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Leasing: 720 Credit Score, $70,000 Income, Only 2 Credit Cards w/low balances

Discussion in 'Model S: Ordering, Production, Delivery' started by KDIceBergSlim, Jan 20, 2015.

  1. KDIceBergSlim

    KDIceBergSlim Banned

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    I wanted to get the opinions of folks who have leased or finance, to see what you're experiences are.

    The specs of my Model S would be: $92320 before tacking on fees and taxes. When i take my Net income ($4972) against the monthly payment $1136, the ratio is only 22% of my income

    So I am trying to find out if i would be a approved for a lease with these credentials. I am working my way up to the 720 credit score, should be there in about 2 months. I havent bought anything on credit for quite sometime, 2004ish..

    I have since opened 2 credit cards with very low balances owed.

    Would i be able to make it happen?
     
  2. sickfox

    sickfox Member

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  3. yobigd20

    yobigd20 Well-Known Member

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    If you have no other liabilities (mortgage, rent) I don't see why you wouldn't be approved. How much do you plan on putting down?

    That being said, in my personal opinion, putting 22% of your monthly income towards a car is really really baaaadddd. I can't tell you how to spend your money though. I will say that if you go to buy a house next you'll definitely get rejected since your debt to income will already be really high. So just realize that you're really boxing yourself in with this decision. If you want one really bad on a $70k income I would look into the used S60 market. Or save up and wait for Model 3. Again, just my advice. You do what you want. Good luck!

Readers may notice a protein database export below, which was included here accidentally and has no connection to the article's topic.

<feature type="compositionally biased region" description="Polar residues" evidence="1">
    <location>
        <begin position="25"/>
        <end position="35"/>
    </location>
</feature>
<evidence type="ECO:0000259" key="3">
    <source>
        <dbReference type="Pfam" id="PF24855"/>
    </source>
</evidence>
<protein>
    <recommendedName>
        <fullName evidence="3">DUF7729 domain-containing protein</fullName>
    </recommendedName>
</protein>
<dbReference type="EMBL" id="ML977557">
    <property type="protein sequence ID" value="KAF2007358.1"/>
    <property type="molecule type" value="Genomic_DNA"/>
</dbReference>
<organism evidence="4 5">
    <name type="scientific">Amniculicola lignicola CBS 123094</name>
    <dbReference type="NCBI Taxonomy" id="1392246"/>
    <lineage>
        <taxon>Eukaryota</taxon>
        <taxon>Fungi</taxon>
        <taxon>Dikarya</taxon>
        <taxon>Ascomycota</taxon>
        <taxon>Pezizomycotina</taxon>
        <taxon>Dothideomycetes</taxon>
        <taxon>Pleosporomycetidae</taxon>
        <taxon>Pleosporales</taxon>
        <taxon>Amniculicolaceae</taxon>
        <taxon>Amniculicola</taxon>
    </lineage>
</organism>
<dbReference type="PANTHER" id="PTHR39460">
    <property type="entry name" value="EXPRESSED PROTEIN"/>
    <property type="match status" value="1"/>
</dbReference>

4. TexasEV

    TexasEV Active Member

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    None of my business, but that's really foolish to buy or lease a car that costs more than your annual income! Unless you plan to live in your car.
     
  5. dsm363

    dsm363 Roadster + Sig Model S

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    Agree with everyone. Especially since you have two credit cards that aren't paid off. I'd definitely look at used market or Model 3.
     
  6. bonaire

    bonaire Active Member

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    Close one of the cards and wait a month. But really, I assume your percentage is based on gross income and not net? Don't forget insurance costs in the cost of owning. If you do not have family or plan on kids soon, and feel the car purchase is satisfying a personal need, go for it. But is it really worth it to a rational mind? Hard to know. There are and will be a lot of fun EVs on the market in a couple years that might work better with the budget you have. Do you put away money now into 401k? Do you have all the makings of good savings like 6 months of emergency funds?
     
  7. svp6

    svp6 Member

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    Remember you have to add tax to the monthly fee. Also upfront costs (5000 cap cost, first month + registration fees). For me it was ~13k upfront costs, but my configuration was more expensive.
     
  8. Gizmotoy

    Gizmotoy Active Member

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    #8 Gizmotoy, Jan 20, 2015
    Last edited: Jan 20, 2015